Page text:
Everard “Rod” O. Rutledge had retired after more than 35 years in health care. The senior executive had held positions at more than a half-dozen organizations in several states, his last in Charleston with the Bon Secours Health System.
Then, a new kind of opportunity knocked. Sea Island Comprehensive Health Care Corp., established in 1972 to provide local access to health care for residents of Edisto, James, Johns, Wadmalaw and Yonge’s islands, needed someone like him.
He was approached in 2009 by a former state lawmaker, the Rev. McKinley Washington, then chairman of Sea Island’s board of directors.
“Our director had left, and we asked the one who was there to resign,” Washington says. “I had the opportunity to know about Rod’s work, and Rod had the kind of expertise needed ... to get Sea Island Corporation on a strong footing.”
Would he become chief executive officer of the organization, whose offices are located on Maybank Highway on Johns Island?
“He did not want to come out of retirement,” Washington says. But Rutledge agreed to take the reins of the small operation for an unspecified, short period of time. Today, three years after Rutledge took the job, the organization has a strong footing, Washington says.
“It got to the point where I hated to see him leave,” Washington says of Rutledge, who retired in January.
When Rutledge became CEO, the corporation’s programs needed improvement, he says. And the organization generally needed to be run in a more professional manner.
Rutledge’s father, the late Oscar Rutledge, was raised in Charleston by the Fielding family, owners of Fielding Homes for Funerals. Everard Rutledge, who grew up in New York and has lived in Charleston for 15 years, is chairman of the funeral home’s board. His mother, Dorothy Rutledge, now lives in Charleston.
He describes himself as having been passionate about his job at Sea Island, which serves about 150 people, and its mission. He regrets that it was necessary to eliminate the organization’s child-care program because it was not financially viable, he says.
“You have to go in there every day believing in what you are doing,” Rutledge says.
One thing he’s glad to have done was to introduce the Home Health Services, which serves up to 60 people. Other Sea Island programs are Johns Island Rural Housing, an affordable program that has 88 units, and Adult Daycare Services, which provides a safe place for up to 20 seniors while family members work. The corporation still owns Senior Care Services, a nursing home, but does not operate it.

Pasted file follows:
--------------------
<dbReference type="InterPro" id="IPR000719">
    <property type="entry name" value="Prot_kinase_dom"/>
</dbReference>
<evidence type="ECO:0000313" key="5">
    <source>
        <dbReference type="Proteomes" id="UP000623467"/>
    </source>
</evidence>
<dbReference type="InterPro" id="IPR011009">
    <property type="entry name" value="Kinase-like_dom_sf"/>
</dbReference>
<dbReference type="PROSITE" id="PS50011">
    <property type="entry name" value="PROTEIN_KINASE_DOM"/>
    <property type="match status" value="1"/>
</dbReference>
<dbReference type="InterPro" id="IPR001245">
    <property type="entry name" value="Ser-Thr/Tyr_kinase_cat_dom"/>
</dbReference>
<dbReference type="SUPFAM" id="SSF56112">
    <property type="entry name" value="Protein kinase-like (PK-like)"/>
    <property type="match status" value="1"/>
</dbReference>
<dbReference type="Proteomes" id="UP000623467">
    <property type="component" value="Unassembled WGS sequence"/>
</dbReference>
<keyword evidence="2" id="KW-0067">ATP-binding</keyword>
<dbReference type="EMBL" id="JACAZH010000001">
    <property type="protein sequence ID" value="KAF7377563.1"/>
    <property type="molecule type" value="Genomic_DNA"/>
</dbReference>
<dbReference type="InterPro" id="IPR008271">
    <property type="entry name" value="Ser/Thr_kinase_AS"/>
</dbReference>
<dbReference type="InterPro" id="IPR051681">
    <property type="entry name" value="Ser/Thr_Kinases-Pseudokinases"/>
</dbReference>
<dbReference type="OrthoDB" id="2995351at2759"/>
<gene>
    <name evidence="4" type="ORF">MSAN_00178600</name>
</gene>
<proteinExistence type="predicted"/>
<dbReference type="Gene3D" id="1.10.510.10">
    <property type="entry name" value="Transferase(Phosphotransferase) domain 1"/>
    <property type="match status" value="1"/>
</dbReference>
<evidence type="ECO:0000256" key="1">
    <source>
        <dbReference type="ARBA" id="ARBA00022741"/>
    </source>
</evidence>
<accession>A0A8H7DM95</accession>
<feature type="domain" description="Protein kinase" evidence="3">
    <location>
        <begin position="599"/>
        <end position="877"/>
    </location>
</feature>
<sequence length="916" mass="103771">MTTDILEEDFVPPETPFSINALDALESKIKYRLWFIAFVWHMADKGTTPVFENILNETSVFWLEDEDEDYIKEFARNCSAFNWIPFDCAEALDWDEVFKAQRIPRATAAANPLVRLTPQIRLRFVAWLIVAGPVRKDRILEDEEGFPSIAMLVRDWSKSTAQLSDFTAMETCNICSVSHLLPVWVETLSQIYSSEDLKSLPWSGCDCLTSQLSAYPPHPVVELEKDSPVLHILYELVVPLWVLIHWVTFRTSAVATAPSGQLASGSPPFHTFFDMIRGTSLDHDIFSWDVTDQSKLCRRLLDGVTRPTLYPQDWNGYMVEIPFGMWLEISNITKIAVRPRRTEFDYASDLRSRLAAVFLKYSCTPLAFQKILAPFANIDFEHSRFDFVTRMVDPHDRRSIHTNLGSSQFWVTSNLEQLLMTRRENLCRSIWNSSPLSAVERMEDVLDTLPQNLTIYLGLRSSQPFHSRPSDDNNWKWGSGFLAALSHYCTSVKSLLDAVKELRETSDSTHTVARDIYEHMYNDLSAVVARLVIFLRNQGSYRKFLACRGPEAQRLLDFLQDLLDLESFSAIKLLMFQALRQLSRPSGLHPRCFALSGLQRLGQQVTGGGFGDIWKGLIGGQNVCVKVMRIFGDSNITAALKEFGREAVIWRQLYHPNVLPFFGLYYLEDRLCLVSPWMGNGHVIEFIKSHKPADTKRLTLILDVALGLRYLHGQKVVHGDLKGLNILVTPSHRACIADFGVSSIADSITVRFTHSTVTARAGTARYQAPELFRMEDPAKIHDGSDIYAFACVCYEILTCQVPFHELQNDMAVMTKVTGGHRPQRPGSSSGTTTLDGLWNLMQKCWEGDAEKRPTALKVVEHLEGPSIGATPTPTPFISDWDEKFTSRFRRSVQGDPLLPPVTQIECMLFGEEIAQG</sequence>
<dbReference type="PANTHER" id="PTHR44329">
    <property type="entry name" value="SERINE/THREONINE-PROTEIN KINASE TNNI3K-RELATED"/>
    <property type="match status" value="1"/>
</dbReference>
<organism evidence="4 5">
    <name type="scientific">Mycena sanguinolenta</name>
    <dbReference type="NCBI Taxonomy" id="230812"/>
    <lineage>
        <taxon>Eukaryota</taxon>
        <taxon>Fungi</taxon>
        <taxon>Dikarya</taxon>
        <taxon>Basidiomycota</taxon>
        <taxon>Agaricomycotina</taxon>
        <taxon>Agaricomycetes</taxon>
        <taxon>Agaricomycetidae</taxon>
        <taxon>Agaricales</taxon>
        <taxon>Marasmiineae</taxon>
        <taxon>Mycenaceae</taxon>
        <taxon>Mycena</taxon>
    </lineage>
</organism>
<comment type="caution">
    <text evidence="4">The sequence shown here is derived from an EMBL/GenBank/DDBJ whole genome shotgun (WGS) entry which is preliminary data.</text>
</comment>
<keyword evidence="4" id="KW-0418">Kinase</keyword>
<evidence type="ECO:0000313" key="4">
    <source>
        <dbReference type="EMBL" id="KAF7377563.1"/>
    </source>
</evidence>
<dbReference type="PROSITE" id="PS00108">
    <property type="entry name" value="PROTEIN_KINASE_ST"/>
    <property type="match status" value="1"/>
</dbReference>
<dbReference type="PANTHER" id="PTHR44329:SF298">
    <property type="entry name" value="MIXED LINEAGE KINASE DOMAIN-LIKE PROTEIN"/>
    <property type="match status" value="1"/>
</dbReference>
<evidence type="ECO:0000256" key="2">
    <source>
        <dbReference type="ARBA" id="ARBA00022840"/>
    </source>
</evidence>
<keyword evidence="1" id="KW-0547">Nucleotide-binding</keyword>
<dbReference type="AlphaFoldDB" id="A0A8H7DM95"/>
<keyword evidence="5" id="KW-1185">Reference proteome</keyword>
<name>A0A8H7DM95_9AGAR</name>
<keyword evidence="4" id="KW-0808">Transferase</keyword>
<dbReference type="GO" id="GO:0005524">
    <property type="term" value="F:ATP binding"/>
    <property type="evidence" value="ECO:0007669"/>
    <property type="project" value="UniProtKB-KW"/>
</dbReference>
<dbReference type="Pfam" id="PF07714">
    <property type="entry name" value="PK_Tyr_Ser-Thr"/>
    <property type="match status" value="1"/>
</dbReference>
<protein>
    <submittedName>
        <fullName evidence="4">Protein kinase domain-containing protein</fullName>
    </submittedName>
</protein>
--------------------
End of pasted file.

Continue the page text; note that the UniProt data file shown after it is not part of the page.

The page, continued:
Before Rutledge took over, Sea Island had at times been late in paying salaries by more than a week, says Tony McGill, its chief financial officer. McGill says things quickly improved under Rutledge’s tenure.
“It made my job a whole lot easier because I did not have to go and find money,” to do the things that were needed, McGill says. Rutledge also brought in resources to improve the corporation’s bottom line.
He brought in a finance team from Roper-St. Francis that developed a plan leading to improved cash flow, McGill says. The organization had negative reserves when Rutledge arrived and a surplus of more than $200,000 when he left, McGill says.
“We had breathing room,” McGill says. “We were able to do things we were not able to do in a long time, such as ... replace our air-conditioning system. We also were able to renovate our Hollywood building, and we could charge more rent.”
Rutledge, he says, also used his connections with Roper-St. Francis to invite members of its health care staff to review Sea Island Comprehensive Health Care’s home health program to improve services.
The resources he brought helped to provide Sea Island’s staff with insights and different ways to look at things, McGill says. Not only did the bottom line and buildings improve, but morale among staff and volunteers increased tremendously, McGill says.
“They were really fired up about the organization once he came aboard,” McGill says.
‘Refocus our mission’
Sea Island has developed a strategic plan for new opportunities to serve its community, Rutledge says. It may develop new programs when 2014 provisions of the Affordable Health Care Act take effect, he says.
“The real issue is to make sure those in need get that care,” Rutledge says.
“The biggest thing is we need to change as the time changes,” McGill says. “We needed to refocus our mission.
“When this organization was established, there was not any health care on the island,” McGill says. “You had these drawbridges, and they would be up for hours. People would die waiting to get across the bridges. You don’t have those problems with transportation now.”
The organization, which has 45 employees, is more human services than direct primary care today, McGill says.
“I learned a lot. I look at him as a mentor. I can always go back to him for advice.
Rutledge says “You don’t do anything by yourself. I noticed the commitment and caring of those who work there and those who volunteer — they are great caring and loving people.
While he is reluctant to rate his performance, Rutledge gives himself an 8 on a scale of 1 to 10.
Washington says, “Sea Island has a great history and has done a lot throughout the area, and hopefully the organization will continue to grow and flourish.
“I think we have a young lady who is able to hit the ground running,” he says, speaking of Tumiko Rucker, the new chief executive officer, who is also town administrator for Kiawah Island. “She is from the island, and we are looking for great things.”
Earlier versions of this story incorrectly described Tumiko Rucker’s position with Kiawah Island. The Post and Courier regrets the error.
Reach Wevonneda Minis at 937-5705.
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